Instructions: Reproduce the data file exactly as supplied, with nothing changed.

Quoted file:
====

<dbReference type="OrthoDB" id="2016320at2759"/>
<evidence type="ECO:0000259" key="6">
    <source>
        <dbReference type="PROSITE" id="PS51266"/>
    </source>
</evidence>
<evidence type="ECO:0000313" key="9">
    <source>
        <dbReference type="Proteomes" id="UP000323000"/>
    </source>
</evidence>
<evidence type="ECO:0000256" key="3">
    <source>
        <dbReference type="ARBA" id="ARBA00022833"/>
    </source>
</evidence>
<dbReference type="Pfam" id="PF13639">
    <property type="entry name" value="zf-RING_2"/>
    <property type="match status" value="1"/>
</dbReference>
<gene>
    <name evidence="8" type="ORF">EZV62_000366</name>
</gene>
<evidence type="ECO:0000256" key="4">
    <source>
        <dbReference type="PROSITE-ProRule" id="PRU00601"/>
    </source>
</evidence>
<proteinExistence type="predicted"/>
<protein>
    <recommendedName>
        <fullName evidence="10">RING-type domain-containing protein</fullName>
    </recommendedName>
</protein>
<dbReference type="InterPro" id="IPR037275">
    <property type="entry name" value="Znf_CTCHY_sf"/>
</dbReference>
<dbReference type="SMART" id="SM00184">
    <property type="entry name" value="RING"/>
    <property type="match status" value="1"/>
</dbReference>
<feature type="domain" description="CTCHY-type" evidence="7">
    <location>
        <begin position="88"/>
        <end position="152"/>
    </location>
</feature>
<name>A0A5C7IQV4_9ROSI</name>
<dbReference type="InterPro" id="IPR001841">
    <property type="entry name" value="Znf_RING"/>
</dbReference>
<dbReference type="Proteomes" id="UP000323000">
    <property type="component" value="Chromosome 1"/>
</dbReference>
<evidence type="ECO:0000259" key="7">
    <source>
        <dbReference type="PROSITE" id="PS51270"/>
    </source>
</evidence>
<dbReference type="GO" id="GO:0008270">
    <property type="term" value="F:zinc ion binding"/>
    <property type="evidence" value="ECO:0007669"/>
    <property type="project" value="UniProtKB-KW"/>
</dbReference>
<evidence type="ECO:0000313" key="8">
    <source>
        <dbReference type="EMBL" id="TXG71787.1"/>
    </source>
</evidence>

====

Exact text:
<dbReference type="OrthoDB" id="2016320at2759"/>
<evidence type="ECO:0000259" key="6">
    <source>
        <dbReference type="PROSITE" id="PS51266"/>
    </source>
</evidence>
<evidence type="ECO:0000313" key="9">
    <source>
        <dbReference type="Proteomes" id="UP000323000"/>
    </source>
</evidence>
<evidence type="ECO:0000256" key="3">
    <source>
        <dbReference type="ARBA" id="ARBA00022833"/>
    </source>
</evidence>
<dbReference type="Pfam" id="PF13639">
    <property type="entry name" value="zf-RING_2"/>
    <property type="match status" value="1"/>
</dbReference>
<gene>
    <name evidence="8" type="ORF">EZV62_000366</name>
</gene>
<evidence type="ECO:0000256" key="4">
    <source>
        <dbReference type="PROSITE-ProRule" id="PRU00601"/>
    </source>
</evidence>
<proteinExistence type="predicted"/>
<protein>
    <recommendedName>
        <fullName evidence="10">RING-type domain-containing protein</fullName>
    </recommendedName>
</protein>
<dbReference type="InterPro" id="IPR037275">
    <property type="entry name" value="Znf_CTCHY_sf"/>
</dbReference>
<dbReference type="SMART" id="SM00184">
    <property type="entry name" value="RING"/>
    <property type="match status" value="1"/>
</dbReference>
<feature type="domain" description="CTCHY-type" evidence="7">
    <location>
        <begin position="88"/>
        <end position="152"/>
    </location>
</feature>
<name>A0A5C7IQV4_9ROSI</name>
<dbReference type="InterPro" id="IPR001841">
    <property type="entry name" value="Znf_RING"/>
</dbReference>
<dbReference type="Proteomes" id="UP000323000">
    <property type="component" value="Chromosome 1"/>
</dbReference>
<evidence type="ECO:0000259" key="7">
    <source>
        <dbReference type="PROSITE" id="PS51270"/>
    </source>
</evidence>
<dbReference type="GO" id="GO:0008270">
    <property type="term" value="F:zinc ion binding"/>
    <property type="evidence" value="ECO:0007669"/>
    <property type="project" value="UniProtKB-KW"/>
</dbReference>
<evidence type="ECO:0000313" key="8">
    <source>
        <dbReference type="EMBL" id="TXG71787.1"/>
    </source>
</evidence>